However, today was the day that the potatoes got planted, though. All 13 varieties. This year, I decided to do this a bit differently in that I chose mostly early to mid-season potatoes. The early season are 60-80 days to maturity, the mid-season are 80-100 days to maturity and I have one long season variety that matures in 100-130 days. I suspect that most of the potatoes I planted will be at the high end of their respective maturity range, just because we are at such a high elevation and we have about 90 frost-free days up here. All the potatoes that I planted had sprouts on them and I covered them with a generous amount of soil so they have a chance of poking their leaves out even if we get colder temps at night. I used the tubes to plant in that I tried last year. With the rodent population and other critter herbivory, I think this is definitely the way to get a good harvest.

The early season varieties are Masquerade, Red Pontiac, Early Ohio, Red Gold, and Purple Viking. The mid-season are Yellow Finn, Kennebec, Alby’s Gold, Colorado Rose, Sangre, Marris Piper and Desiree. The only long season variety that I planted is Nicola. All of the potatoes, except Masquerade, came from http://www.potatogarden.com/. The store link will tell you what is available, while the catalog link will provide information on how long to maturity as well as notes on taste, etc.

I’m looking forward to another successful potato season. I just wish I could figure out how to store some of them (not PVP protected varieties, however) over the winter to be able to use as seed for next year. I think the garage gets too cold to store over the winter, but I might try that just to see what happens.

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So today was spent evaluating the damage from the cool nights we have had this past week.  And by cool, I mean it’s getting into the low 30’s.  The potato tops were toasted this week so some harvesting was on the agenda today.  Not all of the potatoes were harvested, I’m hoping if I cut water to the potatoes, the skins will set and they will store a bit longer than freshly harvested.  I pulled up the Red Sangre, Russian Banana Fingerlings and Mountain Rose potatoes.  All together, it was probably close to 35-40 pounds of potatoes.  Since I know we cannot eat all of those potatoes, I have been providing one of our local restaurants (The Wandering Moose) with fresh potatoes for their menu.  It’s not every restaurant up here that can say they source local produce.  After harvesting, I pulled all the weeds and put some pine mulch on the part of the potato patch that was harvested.  All summer, I have been lamenting the fact that none of my Colorado Rose, Yukon Gold or Red McClure potatoes came up.  But it pays to weed the garden…….there are 7 Colorado Rose and Yukon Gold plants coming up and one Red McClure.  Now, I do know that it is quite late in the season for these to just be starting, but I am hoping that with the thick layer of mulch that was put down today, they can overwinter and produce next spring/summer.  Last weekend I harvested all the volunteer potatoes from the garlic/allium bed and had quite a haul from just the volunteers that had overwintered under the mulch.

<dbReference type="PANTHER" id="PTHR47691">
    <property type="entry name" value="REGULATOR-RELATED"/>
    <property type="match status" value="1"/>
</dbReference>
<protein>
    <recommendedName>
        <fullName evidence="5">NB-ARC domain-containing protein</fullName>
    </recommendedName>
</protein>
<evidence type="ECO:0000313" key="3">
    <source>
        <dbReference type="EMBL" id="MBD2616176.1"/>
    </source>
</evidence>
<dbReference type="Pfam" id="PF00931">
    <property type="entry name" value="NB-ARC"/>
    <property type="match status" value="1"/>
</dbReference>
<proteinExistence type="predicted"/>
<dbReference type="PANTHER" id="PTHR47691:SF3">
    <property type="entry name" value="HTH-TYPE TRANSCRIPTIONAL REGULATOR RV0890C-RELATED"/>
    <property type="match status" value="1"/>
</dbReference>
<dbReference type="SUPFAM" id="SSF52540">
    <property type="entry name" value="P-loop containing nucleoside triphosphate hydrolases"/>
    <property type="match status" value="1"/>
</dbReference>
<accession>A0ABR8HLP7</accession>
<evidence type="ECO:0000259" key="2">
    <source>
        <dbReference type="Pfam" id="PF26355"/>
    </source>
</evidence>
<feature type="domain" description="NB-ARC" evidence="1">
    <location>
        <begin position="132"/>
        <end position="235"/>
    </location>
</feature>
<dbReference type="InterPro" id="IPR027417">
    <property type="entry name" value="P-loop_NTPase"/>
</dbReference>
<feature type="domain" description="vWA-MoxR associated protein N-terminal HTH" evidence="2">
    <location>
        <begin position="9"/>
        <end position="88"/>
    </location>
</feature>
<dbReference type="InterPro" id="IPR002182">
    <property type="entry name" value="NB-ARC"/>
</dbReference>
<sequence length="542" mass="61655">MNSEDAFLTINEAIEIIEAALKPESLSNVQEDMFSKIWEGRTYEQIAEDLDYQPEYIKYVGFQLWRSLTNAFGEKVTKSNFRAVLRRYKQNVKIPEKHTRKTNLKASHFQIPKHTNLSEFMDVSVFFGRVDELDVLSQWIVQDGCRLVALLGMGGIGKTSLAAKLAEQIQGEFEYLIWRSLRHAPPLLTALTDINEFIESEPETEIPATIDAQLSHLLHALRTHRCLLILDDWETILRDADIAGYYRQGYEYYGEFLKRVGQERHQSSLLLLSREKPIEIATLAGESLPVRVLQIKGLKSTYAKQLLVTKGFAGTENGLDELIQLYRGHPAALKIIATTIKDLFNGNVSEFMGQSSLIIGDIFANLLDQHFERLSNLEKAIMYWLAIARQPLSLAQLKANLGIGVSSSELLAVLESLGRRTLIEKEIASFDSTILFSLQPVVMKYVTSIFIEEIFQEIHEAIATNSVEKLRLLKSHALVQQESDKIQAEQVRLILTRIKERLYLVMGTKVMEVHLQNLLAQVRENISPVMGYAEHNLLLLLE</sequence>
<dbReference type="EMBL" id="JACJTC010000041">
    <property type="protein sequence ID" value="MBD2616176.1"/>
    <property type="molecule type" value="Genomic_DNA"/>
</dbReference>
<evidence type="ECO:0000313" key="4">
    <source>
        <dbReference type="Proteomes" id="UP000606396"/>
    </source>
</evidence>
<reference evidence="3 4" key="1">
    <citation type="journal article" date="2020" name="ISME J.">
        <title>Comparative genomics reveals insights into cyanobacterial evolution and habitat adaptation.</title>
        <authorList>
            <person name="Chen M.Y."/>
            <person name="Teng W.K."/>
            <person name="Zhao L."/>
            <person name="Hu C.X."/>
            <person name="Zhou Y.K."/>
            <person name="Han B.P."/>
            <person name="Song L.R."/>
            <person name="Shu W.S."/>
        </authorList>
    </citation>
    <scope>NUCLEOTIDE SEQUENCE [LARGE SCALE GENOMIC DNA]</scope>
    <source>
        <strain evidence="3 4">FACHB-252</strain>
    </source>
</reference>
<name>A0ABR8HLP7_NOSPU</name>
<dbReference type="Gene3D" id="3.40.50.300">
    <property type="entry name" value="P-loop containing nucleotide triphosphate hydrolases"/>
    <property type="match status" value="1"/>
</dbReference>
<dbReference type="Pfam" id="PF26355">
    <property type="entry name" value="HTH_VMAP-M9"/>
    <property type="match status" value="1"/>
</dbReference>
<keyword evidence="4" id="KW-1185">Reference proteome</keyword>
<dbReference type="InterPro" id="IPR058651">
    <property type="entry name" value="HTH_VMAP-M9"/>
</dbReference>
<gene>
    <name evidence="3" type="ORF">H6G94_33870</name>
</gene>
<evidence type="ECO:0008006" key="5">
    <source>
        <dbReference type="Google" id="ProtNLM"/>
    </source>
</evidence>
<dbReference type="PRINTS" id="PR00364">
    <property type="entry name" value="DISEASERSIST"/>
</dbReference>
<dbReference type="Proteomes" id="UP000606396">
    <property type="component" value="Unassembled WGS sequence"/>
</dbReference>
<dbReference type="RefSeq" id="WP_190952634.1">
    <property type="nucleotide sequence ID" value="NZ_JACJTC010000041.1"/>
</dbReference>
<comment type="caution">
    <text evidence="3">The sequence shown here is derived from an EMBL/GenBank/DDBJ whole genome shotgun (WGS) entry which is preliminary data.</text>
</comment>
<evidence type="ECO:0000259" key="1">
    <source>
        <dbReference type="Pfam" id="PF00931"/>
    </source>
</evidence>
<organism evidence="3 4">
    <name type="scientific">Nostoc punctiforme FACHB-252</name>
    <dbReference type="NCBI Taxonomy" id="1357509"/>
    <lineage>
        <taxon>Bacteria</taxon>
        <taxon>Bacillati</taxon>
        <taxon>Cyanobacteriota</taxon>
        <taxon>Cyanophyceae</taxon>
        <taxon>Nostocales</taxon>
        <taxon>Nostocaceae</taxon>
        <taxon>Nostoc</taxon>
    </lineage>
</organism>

Toasted potato tops

The tomatoes under the floating row cover were doing well, but with the cold nights, the tops of the tomatoes did get a bit nipped even under the row cover.   The row cover is not insulating, but rather protecting.  And it did protect the plants from total ruination.  I am hopeful that I will still be able to get some tomatoes off of several of the plants before Mother Nature puts her cold hand on them.  There are still quite a few flowers and last week when I checked, there has been some fruit set.  The fruit set is on the lower portions of the plants, so we’ll see if we can get them to ripen soon.

The bottom photo is of the potato patch after harvesting, weeding and mulching.

Tomato tops frostbit under the row cover